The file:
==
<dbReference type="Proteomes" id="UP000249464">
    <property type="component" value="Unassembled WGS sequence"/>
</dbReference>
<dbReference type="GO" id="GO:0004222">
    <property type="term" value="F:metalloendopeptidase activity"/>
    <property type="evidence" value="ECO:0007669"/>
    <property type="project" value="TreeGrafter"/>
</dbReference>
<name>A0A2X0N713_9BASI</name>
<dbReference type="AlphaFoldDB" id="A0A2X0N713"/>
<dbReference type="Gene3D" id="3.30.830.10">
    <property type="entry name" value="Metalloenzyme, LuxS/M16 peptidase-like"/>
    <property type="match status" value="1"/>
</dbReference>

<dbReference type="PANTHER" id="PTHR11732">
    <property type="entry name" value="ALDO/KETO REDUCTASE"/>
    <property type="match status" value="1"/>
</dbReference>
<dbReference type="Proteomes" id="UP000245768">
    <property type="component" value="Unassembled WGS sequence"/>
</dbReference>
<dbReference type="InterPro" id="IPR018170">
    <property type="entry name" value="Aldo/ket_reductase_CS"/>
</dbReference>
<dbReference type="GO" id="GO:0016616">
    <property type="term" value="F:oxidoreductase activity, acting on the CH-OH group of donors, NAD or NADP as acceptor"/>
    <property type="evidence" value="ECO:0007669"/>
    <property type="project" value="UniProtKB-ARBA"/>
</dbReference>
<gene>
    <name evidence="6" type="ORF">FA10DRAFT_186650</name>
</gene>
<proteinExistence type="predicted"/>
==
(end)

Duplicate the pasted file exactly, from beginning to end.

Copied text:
<dbReference type="Proteomes" id="UP000249464">
    <property type="component" value="Unassembled WGS sequence"/>
</dbReference>
<dbReference type="GO" id="GO:0004222">
    <property type="term" value="F:metalloendopeptidase activity"/>
    <property type="evidence" value="ECO:0007669"/>
    <property type="project" value="TreeGrafter"/>
</dbReference>
<name>A0A2X0N713_9BASI</name>
<dbReference type="AlphaFoldDB" id="A0A2X0N713"/>
<dbReference type="Gene3D" id="3.30.830.10">
    <property type="entry name" value="Metalloenzyme, LuxS/M16 peptidase-like"/>
    <property type="match status" value="1"/>
</dbReference>

<dbReference type="PANTHER" id="PTHR11732">
    <property type="entry name" value="ALDO/KETO REDUCTASE"/>
    <property type="match status" value="1"/>
</dbReference>
<dbReference type="Proteomes" id="UP000245768">
    <property type="component" value="Unassembled WGS sequence"/>
</dbReference>
<dbReference type="InterPro" id="IPR018170">
    <property type="entry name" value="Aldo/ket_reductase_CS"/>
</dbReference>
<dbReference type="GO" id="GO:0016616">
    <property type="term" value="F:oxidoreductase activity, acting on the CH-OH group of donors, NAD or NADP as acceptor"/>
    <property type="evidence" value="ECO:0007669"/>
    <property type="project" value="UniProtKB-ARBA"/>
</dbReference>
<gene>
    <name evidence="6" type="ORF">FA10DRAFT_186650</name>
</gene>
<proteinExistence type="predicted"/>